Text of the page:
But it doesn’t matter. Me and all my efforts are not even a drop in the bucket. Not even a molecule of a drop in the bucket. Because now my neighbours are entering the material greedy time of their lives. They buy everything they can afford, don’t use it and eventually throw it out so they have room for the next latest thing. Workmen and passersby throw their plastic water and soda bottles into the bush. We are just recovering from a drought. The bush had all gone grey and lost all its leaves so you could see to the ground that is covered in trash that will never go away. At least when the bottles were glass eventually they would break and go back into the ground but the plastic never will. When I look at it I think, why in the world would someone throw their plastic bottle into the bush? You can not ask these people, they would basically tell you to fuck off. The trash bins are piled high with the household discard every week. Every Week. The stores keep bringing in more and more and wrapping all the food in plastic even stuff that never needed plastic before and we keep buying it and throwing it away. And the worst part is that all those efforts to clean up the roadsides and throw your trash in the dumpster is wasted effort. Yes the roadside looks nice but it all ends up in the land fill which is full. Whats next. Well I can tell you because I have seen it. We visited an island recently hit by a bad hurricane. They were throwing all the broken houses, cars and general trash into the sea. Nice. Recycle, yeah right.

Recently Anguilla banned plastic grocery bags, now you have to bring your own. Everyone breathed a sigh of relief. Finally our garbage problem is solved. Of course all the restaurants are still piling food into Styrofoam containers with plastic forks and people are still buying them everyday. I laugh out load when I hear people talk about plastic straws. Our landfill which was non-existent when I arrived almost 30 years ago is piled high. Not as high as Sint Maarten but we are getting there.

I watch as this young passionate girl cries to the public. She is convincing. Everyone says how great she is, how strong, what a wonderful person we should all listen and follow her lead and then we see a popup on the phone that some celebrity has just got another face job and we are so glad that this young person is taking care of all our problems so we can go back to regular life.

I have had this sadness all of my life. Every time I throw a Styrofoam container (that the broccoli came in for some reason) into the trash I feel a real pain inside. Every single time.

So I feel sorry for Greta. She has the pain, it is real. She decided to throw herself under the bus for planet earth. The media and governments were happy to allow her to gain celebrity, it takes the heat off of them and she is entertaining and she created more news, giant protests that last a day, I am impressed. And just as quickly when people stop clicking on the links because they are tired of hearing a young person whine about the environment, we fixed that right or she fixed it or she is famous now, good for her, she has her own TV show, so can we go back to being oblivious please.

You know when I will be impressed. When the world stops relying on diesel for heat and fuel, gasoline too. When people stop driving cars that run on fossil fuels. Electric cars really work, they are not perfect but it’s a start. Stop burning forests so more wasted food can be bought and sold. Stop raping the oceans, too late most of them are already empty. Oh except for plastic so how about figure out ways to use plastic so it becomes valuable and not a landfill item. But I just don’t see it happening. People are always evolving. When some of us start to realize that doing all this stuff is really bad, others are saying I am too tired to cook, let’s get takeout, I finally have enough money for a new phone, laptop, TV, car or just about anything. I don’t feel like having this bottle in my car so I will throw it out on the road, someone will pick it up.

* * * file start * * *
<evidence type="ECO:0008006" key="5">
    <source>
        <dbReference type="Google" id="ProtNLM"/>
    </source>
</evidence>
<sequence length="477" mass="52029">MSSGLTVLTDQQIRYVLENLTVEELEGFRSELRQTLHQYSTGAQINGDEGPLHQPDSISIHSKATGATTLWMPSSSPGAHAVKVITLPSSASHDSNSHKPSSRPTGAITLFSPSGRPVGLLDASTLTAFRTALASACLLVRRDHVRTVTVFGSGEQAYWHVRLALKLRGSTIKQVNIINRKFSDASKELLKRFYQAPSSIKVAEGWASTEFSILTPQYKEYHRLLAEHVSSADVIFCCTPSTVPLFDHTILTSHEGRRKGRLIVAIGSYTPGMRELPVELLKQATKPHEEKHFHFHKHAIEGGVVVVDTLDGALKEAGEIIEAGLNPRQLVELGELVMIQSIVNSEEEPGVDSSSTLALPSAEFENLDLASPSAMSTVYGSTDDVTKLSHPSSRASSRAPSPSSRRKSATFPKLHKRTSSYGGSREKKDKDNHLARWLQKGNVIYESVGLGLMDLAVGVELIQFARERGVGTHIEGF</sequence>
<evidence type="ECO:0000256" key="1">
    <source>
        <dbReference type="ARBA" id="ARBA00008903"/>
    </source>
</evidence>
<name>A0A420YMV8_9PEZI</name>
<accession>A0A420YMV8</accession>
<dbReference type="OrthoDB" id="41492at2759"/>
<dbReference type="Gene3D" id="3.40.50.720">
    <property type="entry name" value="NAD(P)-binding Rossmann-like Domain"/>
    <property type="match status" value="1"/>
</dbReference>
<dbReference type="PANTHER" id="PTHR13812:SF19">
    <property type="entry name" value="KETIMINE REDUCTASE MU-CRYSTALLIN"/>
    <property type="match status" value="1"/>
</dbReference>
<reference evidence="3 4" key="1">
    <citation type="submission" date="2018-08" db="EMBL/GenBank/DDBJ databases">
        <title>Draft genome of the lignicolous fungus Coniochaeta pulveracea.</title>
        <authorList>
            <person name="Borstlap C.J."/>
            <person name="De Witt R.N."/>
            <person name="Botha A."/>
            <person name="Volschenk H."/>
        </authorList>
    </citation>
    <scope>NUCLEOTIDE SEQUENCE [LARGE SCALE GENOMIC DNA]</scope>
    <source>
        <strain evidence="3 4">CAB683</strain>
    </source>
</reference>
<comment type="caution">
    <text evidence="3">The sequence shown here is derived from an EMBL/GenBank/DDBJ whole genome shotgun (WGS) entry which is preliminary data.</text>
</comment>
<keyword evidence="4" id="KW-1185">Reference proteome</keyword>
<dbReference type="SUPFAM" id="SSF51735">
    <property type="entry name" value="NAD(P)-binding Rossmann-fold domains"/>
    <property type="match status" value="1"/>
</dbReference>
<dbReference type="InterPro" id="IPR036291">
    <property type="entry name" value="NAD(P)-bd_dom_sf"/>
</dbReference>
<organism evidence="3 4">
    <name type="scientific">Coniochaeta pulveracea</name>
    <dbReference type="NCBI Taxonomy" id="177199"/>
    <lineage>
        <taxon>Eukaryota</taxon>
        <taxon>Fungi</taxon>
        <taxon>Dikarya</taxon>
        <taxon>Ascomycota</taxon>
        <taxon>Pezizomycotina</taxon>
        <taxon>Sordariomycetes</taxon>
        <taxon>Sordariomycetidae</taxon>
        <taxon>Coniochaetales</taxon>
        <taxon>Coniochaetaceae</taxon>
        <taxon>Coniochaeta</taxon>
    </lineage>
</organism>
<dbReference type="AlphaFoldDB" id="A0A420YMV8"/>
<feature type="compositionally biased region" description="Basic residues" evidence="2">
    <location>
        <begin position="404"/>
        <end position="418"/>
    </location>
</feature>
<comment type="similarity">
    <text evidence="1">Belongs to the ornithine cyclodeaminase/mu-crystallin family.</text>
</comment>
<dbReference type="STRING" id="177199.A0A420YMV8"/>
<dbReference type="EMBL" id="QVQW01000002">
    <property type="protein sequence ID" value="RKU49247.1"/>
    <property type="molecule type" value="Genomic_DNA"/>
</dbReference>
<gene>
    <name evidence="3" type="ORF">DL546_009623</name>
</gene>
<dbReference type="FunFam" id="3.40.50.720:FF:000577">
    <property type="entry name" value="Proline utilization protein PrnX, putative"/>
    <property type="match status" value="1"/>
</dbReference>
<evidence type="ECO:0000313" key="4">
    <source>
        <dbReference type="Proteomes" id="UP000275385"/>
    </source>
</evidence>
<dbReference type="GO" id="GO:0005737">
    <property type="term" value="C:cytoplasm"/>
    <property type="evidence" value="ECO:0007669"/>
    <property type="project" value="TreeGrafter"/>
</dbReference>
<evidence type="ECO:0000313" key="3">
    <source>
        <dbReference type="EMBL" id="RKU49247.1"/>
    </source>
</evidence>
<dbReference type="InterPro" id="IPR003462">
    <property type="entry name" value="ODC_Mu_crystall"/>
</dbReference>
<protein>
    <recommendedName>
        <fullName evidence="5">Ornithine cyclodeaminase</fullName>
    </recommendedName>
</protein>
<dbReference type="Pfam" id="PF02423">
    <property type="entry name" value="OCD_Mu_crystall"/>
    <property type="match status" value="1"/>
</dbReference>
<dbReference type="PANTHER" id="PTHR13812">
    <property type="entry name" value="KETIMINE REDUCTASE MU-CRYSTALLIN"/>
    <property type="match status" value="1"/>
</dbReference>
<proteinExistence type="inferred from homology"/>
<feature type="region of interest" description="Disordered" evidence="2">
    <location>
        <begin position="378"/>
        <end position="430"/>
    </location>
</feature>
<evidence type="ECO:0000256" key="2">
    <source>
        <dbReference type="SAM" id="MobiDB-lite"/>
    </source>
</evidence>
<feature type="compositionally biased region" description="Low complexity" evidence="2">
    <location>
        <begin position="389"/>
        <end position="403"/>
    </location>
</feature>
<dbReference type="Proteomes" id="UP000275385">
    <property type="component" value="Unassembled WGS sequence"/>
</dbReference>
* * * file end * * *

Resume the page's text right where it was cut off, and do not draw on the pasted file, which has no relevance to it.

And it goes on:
And you can absolutely NOT change their minds because in their minds they are entitled to these things, they earned it.

And that is why I feel sorry for Greta Thunberg. As we say in Anguilla, All the best to you.

Sunday, 8 April 2018

The Survivors

On September 6, 2017 Anguilla experienced a Cat 5+ hurricane. Although we got pretty lucky that the storm only lasted about 8 hours, the island took a terrible hit to both human structures and nature. 
The north wall of Hurricane Irma ran over the top of Anguilla destroying many of the old houses we all know and love, it also destroyed many of the older large trees that I have admired since coming to Anguilla in 1990. 
It was sad indeed to drive around the island seeing these beautiful giants torn from their home. 
But, some remained, they fought the hurricane and lived. Although we were very busy supplying generators around the island, I got the urge to paint a few of the "Survivors". I even used some hurricane lumber to paint a few of them. 






The old Tamarind tree on Meads Bay is still standing proud. A slim coconut tree on the way into the Valley is making new fronds. A Loblolly tree left standing in the Albert Lake memorial on the way to Shoal Bay is eye catching in the morning light and a tiny little tree on the point in Sandy Ground remains tough in the sea spray. 
Knowing how difficult it is to survive in Anguilla's harsh climate, I have always admired all of the trees that live here. Perhaps I will do more as I come upon them.





Monday, 3 July 2017

My story about Hurricane Luis published on Adda

I want to share this link to a story I wrote and it was accepted by the commonwealth writers which is kind of a big deal for me. I write children's books but this was really my first serious story and it is about hurricane I experienced on Anguilla